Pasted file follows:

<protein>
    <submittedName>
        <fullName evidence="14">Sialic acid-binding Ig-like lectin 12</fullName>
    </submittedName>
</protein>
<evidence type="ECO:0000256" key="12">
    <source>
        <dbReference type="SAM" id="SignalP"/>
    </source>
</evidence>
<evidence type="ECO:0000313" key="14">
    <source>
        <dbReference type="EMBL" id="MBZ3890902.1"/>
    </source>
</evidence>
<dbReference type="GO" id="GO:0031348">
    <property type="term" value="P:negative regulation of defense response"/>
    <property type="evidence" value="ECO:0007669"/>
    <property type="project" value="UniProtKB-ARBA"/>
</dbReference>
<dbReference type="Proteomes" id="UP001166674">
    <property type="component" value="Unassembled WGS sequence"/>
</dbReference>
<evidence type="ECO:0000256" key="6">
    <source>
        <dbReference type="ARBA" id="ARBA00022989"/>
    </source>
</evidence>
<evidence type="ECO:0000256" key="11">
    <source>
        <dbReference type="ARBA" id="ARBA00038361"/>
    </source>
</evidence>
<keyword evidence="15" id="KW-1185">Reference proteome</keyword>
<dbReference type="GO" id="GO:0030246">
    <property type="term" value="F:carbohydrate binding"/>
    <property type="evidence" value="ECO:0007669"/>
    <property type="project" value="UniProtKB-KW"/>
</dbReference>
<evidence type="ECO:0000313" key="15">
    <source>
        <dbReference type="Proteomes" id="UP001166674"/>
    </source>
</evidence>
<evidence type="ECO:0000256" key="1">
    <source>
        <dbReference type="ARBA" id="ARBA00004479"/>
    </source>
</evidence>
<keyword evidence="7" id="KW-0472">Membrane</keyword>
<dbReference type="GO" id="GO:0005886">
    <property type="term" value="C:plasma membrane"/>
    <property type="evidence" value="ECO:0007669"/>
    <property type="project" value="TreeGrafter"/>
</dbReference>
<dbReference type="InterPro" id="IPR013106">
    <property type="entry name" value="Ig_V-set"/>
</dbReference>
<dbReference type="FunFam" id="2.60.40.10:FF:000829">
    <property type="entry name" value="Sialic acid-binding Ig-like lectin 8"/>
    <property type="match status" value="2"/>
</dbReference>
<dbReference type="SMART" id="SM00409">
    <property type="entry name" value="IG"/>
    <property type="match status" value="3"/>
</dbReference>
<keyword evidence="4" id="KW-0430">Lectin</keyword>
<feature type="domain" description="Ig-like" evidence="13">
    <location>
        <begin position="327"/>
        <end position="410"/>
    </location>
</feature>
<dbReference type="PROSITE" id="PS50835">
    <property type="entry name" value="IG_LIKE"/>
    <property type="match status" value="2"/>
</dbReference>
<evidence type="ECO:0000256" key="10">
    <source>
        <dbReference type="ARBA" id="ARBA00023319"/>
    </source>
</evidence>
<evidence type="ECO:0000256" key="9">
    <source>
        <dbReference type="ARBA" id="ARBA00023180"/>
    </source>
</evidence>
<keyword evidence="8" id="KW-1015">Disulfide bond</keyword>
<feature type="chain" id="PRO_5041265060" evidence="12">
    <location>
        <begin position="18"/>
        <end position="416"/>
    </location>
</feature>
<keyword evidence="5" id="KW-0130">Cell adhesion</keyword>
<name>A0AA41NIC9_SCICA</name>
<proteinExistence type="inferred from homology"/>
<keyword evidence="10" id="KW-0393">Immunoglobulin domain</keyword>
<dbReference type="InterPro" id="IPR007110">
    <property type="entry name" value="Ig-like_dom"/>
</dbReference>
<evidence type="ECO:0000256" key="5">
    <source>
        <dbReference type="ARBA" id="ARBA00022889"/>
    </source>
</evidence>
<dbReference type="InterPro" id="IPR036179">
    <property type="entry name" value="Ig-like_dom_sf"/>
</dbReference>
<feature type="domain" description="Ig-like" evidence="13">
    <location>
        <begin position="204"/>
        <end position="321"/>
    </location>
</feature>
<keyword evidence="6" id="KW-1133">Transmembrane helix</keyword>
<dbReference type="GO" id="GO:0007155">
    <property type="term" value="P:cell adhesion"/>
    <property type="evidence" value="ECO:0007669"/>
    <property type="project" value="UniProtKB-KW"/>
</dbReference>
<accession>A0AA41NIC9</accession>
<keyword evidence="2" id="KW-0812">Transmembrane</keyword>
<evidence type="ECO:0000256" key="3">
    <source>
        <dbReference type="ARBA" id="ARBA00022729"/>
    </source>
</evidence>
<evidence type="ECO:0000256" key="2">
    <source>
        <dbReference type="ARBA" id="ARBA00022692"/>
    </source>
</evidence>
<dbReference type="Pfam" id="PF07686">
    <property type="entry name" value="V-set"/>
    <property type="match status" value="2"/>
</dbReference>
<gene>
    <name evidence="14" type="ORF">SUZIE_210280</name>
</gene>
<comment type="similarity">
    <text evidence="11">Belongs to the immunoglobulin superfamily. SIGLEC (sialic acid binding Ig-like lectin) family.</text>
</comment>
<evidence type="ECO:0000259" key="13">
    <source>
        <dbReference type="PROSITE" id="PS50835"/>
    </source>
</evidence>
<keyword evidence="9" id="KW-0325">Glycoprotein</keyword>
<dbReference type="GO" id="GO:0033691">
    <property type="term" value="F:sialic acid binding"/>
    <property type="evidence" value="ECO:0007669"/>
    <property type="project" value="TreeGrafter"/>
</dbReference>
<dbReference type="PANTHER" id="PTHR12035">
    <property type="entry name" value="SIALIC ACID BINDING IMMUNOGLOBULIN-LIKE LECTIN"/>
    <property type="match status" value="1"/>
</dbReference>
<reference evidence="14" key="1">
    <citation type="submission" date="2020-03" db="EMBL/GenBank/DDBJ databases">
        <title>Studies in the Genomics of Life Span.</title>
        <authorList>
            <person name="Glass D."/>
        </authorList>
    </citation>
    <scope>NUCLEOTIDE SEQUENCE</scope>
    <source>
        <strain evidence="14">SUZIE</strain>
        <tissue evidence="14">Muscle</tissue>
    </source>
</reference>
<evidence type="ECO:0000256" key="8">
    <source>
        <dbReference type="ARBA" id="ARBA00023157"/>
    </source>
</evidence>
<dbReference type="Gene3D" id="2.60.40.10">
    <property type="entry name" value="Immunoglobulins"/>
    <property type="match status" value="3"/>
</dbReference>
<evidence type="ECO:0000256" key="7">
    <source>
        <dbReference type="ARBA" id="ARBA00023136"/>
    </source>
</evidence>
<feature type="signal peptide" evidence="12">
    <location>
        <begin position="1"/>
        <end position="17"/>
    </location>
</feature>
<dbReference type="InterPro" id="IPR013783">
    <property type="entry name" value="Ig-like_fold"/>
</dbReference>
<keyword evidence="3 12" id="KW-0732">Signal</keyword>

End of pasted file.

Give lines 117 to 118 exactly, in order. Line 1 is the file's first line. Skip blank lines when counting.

<dbReference type="GO" id="GO:0007155">
    <property type="term" value="P:cell adhesion"/>